Two common reasons you feel you’re addicted to sugar and what you can do about it

In my 15 years practising as a dietitian, one of the most common things I hear people say is; “I can’t stop at just one.” While some people have a very complex relationship with certain food that goes beyond the scope of this piece, the majority of people I see discover they can stop at just one and that they are not addicted to sugar when they address the following issues.

Issue 1. Being hungry and simply needing to eat.

When your body needs food energy (aka calories), your brain releases a chemical that tells you to look for food – usually something with carbohydrate – as this is your brain’s preferred food choice. This is a basic biological need, as powerful as the need to breath and sleep.

If you haven’t eaten enough at lunch or breakfast (or you skipped one of them), you’re going to need even more fuel (calories) by the afternoon. While some people will notice they are hungry, others won’t and I’ll talk about later. When it’s time for your afternoon break, if you plan on a sweet biscuit or two, but always find yourself eating much more, this is because your body actually needs more food energy than can be obtained from a couple of sweet biscuits. This real need for food energy (calories) drives you to eat much more of the food than you intended. When this happens, you might mistakenly think it’s because sugar is somehow “addictive”, when in reality you just needed more to eat.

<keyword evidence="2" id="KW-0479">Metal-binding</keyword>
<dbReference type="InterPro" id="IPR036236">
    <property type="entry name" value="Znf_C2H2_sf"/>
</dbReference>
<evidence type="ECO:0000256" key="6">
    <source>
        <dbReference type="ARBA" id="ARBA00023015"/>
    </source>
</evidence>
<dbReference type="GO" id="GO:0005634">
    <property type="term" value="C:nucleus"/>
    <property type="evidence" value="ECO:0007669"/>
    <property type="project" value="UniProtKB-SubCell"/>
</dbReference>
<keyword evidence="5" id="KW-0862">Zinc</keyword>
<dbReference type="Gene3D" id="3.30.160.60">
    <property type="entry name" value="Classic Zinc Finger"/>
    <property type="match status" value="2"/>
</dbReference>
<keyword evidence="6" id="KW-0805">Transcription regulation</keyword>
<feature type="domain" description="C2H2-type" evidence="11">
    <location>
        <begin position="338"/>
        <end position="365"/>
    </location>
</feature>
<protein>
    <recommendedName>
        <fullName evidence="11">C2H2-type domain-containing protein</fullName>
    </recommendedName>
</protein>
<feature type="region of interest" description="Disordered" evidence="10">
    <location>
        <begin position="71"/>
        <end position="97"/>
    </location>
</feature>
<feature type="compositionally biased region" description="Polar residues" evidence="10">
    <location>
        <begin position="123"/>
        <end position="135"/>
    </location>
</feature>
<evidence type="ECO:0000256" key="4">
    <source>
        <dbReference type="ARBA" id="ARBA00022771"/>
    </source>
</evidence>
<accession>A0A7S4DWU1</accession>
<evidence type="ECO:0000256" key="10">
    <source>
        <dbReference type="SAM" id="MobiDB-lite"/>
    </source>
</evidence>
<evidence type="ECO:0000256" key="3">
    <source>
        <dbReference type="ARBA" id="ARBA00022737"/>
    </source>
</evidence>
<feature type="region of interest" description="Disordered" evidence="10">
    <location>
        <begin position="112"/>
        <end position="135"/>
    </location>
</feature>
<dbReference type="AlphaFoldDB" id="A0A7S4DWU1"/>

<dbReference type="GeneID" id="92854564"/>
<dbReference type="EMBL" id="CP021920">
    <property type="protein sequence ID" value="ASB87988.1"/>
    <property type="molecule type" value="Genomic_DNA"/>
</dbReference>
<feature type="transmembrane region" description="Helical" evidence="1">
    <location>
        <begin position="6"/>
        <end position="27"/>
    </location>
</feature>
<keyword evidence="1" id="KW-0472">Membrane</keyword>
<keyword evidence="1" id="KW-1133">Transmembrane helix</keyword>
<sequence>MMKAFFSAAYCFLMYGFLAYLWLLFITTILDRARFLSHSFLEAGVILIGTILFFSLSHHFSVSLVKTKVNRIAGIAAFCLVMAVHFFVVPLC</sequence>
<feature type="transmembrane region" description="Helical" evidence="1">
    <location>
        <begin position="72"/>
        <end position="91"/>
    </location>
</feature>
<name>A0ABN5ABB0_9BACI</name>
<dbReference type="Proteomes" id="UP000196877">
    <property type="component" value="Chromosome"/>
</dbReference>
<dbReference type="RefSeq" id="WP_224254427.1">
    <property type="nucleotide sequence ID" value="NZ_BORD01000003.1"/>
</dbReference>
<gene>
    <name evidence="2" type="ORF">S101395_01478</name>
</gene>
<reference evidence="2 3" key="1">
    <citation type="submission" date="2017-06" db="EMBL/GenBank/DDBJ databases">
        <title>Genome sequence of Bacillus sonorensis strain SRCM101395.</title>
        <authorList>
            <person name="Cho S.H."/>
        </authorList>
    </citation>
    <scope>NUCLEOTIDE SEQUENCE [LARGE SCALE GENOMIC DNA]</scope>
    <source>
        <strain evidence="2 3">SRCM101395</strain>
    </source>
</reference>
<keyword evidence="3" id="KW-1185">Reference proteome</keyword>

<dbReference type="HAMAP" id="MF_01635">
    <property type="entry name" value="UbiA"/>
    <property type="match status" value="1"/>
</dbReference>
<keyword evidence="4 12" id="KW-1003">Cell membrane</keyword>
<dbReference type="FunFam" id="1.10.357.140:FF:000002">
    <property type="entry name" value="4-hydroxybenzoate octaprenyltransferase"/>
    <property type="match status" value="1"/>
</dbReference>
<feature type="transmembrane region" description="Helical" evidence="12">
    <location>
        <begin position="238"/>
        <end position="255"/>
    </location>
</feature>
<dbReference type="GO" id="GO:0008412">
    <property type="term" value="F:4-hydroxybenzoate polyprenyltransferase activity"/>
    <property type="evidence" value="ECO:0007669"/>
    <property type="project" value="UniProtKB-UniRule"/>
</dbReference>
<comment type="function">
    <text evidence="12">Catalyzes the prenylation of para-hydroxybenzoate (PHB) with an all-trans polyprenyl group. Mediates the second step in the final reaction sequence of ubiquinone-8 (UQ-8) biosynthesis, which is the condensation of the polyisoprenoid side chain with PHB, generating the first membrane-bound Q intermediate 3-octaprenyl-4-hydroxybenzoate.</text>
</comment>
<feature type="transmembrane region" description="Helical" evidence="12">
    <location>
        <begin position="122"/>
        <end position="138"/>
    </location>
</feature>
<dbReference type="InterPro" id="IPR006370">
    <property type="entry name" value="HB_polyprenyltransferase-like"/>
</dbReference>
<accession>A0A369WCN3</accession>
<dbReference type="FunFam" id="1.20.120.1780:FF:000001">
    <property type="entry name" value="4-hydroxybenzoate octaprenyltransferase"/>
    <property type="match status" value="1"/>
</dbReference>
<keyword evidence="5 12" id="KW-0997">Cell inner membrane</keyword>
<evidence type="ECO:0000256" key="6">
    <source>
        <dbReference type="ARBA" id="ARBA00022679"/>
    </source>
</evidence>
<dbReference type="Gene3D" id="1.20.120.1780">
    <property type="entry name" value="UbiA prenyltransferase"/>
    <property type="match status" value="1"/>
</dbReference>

In my clinic, one of the most common presentations I see is people not eating enough during the day, very often they are not even aware they are not eating enough. In most cases, once people start eating more, their sugar cravings reduce significantly or disappear completely. In time, these people are able to enjoy sweet foods in smaller amounts, a block of chocolate can last all week in the fridge and the unopened packet of Tim Tams doesn’t disappear within a day.

Given this seems like such a simple “cure” for “sugar addiction”, why aren’t we just advising people to make sure they eat enough?